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 Table of Contents  
Year : 2013  |  Volume : 38  |  Issue : 1  |  Page : 1-6

Clinical relevance of thrombospondin receptor (CD36) expression in Egyptian de novo adult acute myeloid leukemia

1 Department of Clinical Pathology, Oncology Center, Mansoura Faculty of Medicine, Mansoura, Egypt
2 Department of Medical Oncology, Oncology Center, Mansoura Faculty of Medicine, Mansoura, Egypt

Date of Submission11-Sep-2012
Date of Acceptance01-Oct-2012
Date of Web Publication20-Jun-2014

Correspondence Address:
Sherin M. Abd El-Aziz
Department of Clinical Pathology, Mansoura Faculty of Medicine, 35516 Mansoura
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Source of Support: None, Conflict of Interest: None

DOI: 10.7123/01.EJH.0000423008.85761.a3

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Acute myeloid leukemias (AMLs) are a heterogeneous group of disorders that often present with different morphological, immunophenotypic, and cytogenetic patterns. Identification of these characteristics may be useful for a better prognostic evaluation and for a more appropriate therapeutic approach. CD36 is a transmembrane, highly glycosylated, glycoprotein commonly expressed on blasts in acute monocytic leukemia, megakaryoblastic leukemia, and erythroleukemia.

Patients and methods

We evaluated CD36 surface expression in 97 newly diagnosed AML patients, and the results were correlated with the morphology, immunophenotype, cytogenetic pattern, and clinical outcome.


CD36 antigen was recorded in 48 of 97 patients (49.5%) and particularly in those with M5 and M6 FAB subtypes. Moreover, CD36 expression was significantly associated with the expression of CD11b (P=0.001) and CD14 (P=0.0001), unfavorable cytogenetic abnormalities (P=0.001), shorter overall survival (P>0.0001), and leukemia-free survival (P=0.03).


On the basis of the results of the study, it can be concluded that CD36 expression in AML patients may identify a subgroup with a poor prognosis, and may thus be a valuable adjunct to be added to the current prognostic factors.

Keywords: acute myeloid leukemia, CD36, immunophenotyping

How to cite this article:
Abd El-Aziz SM, Salem DA, Salah-Eldin MA. Clinical relevance of thrombospondin receptor (CD36) expression in Egyptian de novo adult acute myeloid leukemia. Egypt J Haematol 2013;38:1-6

How to cite this URL:
Abd El-Aziz SM, Salem DA, Salah-Eldin MA. Clinical relevance of thrombospondin receptor (CD36) expression in Egyptian de novo adult acute myeloid leukemia. Egypt J Haematol [serial online] 2013 [cited 2020 Apr 10];38:1-6. Available from: http://www.ehj.eg.net/text.asp?2013/38/1/1/128295

  Introduction Top

Acute myeloid leukemia (AML) is a complicated, heterogeneous disease involving the presence of a clonal expansion of neoplastic myeloid cells with variable degrees of differentiation. Interactions of hemopoietic progenitor cells, endothelial cells, and stromal cells play a role in the migration or homing of these cells and in the regulation of hemopoiesis and are mediated by several specific cell surface receptors 1,2. AML often presents with different morphological, immunophenotypic, and cytogenetic patterns 3. Identification of these characteristics may be useful for a better prognostic evaluation and for a more appropriate therapeutic approach. Various chromosomal aberrations have been identified in AML patients and are uniquely associated with distinct clinical entities and prognostic relevance. Cytogenetics in AML is widely accepted as one of the major prognostic factors in all age groups and was the initial factor considered in the reclassification of AML by the WHO 4,5.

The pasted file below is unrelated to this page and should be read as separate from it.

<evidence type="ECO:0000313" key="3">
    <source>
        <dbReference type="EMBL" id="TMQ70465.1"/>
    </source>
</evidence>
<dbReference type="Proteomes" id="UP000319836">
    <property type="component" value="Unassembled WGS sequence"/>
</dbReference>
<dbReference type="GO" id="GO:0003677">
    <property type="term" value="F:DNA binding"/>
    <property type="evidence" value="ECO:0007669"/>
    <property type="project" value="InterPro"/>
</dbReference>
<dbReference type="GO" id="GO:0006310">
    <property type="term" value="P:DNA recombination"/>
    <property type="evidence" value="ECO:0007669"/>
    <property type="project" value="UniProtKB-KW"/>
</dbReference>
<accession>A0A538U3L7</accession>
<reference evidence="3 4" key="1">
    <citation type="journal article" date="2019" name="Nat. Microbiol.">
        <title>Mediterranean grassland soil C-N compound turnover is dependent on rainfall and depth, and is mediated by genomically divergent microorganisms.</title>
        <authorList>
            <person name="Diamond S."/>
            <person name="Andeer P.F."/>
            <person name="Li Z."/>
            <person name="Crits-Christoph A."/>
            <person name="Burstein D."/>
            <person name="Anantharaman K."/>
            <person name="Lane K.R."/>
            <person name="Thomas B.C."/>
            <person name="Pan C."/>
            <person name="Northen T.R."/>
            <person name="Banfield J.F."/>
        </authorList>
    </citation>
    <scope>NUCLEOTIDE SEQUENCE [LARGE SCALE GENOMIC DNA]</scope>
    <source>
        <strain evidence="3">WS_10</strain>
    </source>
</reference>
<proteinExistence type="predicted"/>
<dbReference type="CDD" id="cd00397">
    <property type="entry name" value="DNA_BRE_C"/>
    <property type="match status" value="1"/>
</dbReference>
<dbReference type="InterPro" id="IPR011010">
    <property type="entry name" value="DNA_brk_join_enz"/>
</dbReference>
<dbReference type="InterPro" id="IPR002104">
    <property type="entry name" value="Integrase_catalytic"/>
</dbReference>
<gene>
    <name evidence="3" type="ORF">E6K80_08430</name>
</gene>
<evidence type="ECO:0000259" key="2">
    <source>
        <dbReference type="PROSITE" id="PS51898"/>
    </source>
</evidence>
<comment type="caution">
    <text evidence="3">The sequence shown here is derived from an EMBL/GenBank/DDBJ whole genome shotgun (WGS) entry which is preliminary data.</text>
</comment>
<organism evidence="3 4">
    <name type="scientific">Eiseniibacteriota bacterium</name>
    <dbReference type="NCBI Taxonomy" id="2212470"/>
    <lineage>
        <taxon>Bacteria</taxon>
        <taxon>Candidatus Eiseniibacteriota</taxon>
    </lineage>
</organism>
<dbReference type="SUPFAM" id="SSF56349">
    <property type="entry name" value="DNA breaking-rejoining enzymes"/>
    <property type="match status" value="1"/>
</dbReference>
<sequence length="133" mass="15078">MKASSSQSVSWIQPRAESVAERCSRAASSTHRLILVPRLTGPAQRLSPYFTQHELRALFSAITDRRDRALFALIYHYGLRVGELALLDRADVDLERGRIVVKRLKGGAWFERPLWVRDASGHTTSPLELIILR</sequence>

Immunophenotyping of AML has controversial implications with respect to prognosis. Many associations have been described between individual antigen expression on myeloid blasts and prognosis; however, few are consistent. Immunophenotypic markers that, in various studies, have been implicated as predictive of adverse outcomes include CD7, CD9, CD11b, CD13, CD14, CD15, CD33, CD34, CD38, CD56, CD117, myeloperoxidase (MPO), and terminal deoxynucleotidyl transferase 6–14; however, other studies have yielded conflicting results. The lack of methodological standardization, the size and type of patient population studied, single versus multi-institutional series, and other factors have all contributed toward the controversy.

CD36 is a transmembrane, highly glycosylated, glycoprotein expressed by monocytes, macrophages, platelets, microvascular endothelial cells, and adipose tissues. It recognizes and interacts with a large variety of ligands, including collagen type I and IV, thrombospondin, lipids, and plasmodium falciparum-infected erythrocytes. It is involved in tumor angiogenesis, phagocytosis of apoptotic cells, and foam cell formation by uptake of oxidized low-density lipoproteins. CD36 is commonly expressed on blasts in acute monocytic leukemia, megakaryoblastic leukemia, and erythroleukemia 15–17.

It has been reported previously that the presence of the CD36 antigen on blast cells in AML patients could be used to identify a subgroup of patients with an adverse prognosis irrespective of molecular or cytogenetic abnormalities 18.